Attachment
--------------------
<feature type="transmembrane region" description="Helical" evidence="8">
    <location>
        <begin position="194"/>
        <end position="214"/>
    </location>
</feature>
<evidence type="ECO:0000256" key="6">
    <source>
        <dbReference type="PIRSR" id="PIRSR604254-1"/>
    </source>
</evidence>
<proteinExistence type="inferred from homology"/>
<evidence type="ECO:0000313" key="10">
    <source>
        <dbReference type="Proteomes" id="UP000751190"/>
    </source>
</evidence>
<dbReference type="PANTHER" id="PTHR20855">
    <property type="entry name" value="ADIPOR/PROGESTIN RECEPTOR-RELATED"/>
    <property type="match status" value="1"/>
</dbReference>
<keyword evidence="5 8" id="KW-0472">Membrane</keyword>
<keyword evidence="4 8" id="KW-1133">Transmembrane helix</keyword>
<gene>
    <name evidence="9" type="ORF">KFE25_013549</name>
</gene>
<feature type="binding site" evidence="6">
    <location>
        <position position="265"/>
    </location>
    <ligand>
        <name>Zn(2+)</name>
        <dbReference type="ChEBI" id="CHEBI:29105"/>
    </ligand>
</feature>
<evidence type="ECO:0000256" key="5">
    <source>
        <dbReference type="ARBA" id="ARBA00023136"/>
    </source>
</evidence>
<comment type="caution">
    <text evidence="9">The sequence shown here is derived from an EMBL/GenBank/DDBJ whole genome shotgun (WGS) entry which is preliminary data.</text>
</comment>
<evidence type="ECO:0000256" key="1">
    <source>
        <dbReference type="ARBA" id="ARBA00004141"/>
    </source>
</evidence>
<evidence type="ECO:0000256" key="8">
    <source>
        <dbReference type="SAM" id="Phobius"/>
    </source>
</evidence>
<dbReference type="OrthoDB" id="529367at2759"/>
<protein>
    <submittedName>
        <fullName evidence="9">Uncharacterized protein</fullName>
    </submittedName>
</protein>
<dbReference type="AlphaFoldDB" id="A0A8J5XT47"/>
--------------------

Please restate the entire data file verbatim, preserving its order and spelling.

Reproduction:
<feature type="transmembrane region" description="Helical" evidence="8">
    <location>
        <begin position="194"/>
        <end position="214"/>
    </location>
</feature>
<evidence type="ECO:0000256" key="6">
    <source>
        <dbReference type="PIRSR" id="PIRSR604254-1"/>
    </source>
</evidence>
<proteinExistence type="inferred from homology"/>
<evidence type="ECO:0000313" key="10">
    <source>
        <dbReference type="Proteomes" id="UP000751190"/>
    </source>
</evidence>
<dbReference type="PANTHER" id="PTHR20855">
    <property type="entry name" value="ADIPOR/PROGESTIN RECEPTOR-RELATED"/>
    <property type="match status" value="1"/>
</dbReference>
<keyword evidence="5 8" id="KW-0472">Membrane</keyword>
<keyword evidence="4 8" id="KW-1133">Transmembrane helix</keyword>
<gene>
    <name evidence="9" type="ORF">KFE25_013549</name>
</gene>
<feature type="binding site" evidence="6">
    <location>
        <position position="265"/>
    </location>
    <ligand>
        <name>Zn(2+)</name>
        <dbReference type="ChEBI" id="CHEBI:29105"/>
    </ligand>
</feature>
<evidence type="ECO:0000256" key="5">
    <source>
        <dbReference type="ARBA" id="ARBA00023136"/>
    </source>
</evidence>
<comment type="caution">
    <text evidence="9">The sequence shown here is derived from an EMBL/GenBank/DDBJ whole genome shotgun (WGS) entry which is preliminary data.</text>
</comment>
<evidence type="ECO:0000256" key="1">
    <source>
        <dbReference type="ARBA" id="ARBA00004141"/>
    </source>
</evidence>
<evidence type="ECO:0000256" key="8">
    <source>
        <dbReference type="SAM" id="Phobius"/>
    </source>
</evidence>
<dbReference type="OrthoDB" id="529367at2759"/>
<protein>
    <submittedName>
        <fullName evidence="9">Uncharacterized protein</fullName>
    </submittedName>
</protein>
<dbReference type="AlphaFoldDB" id="A0A8J5XT47"/>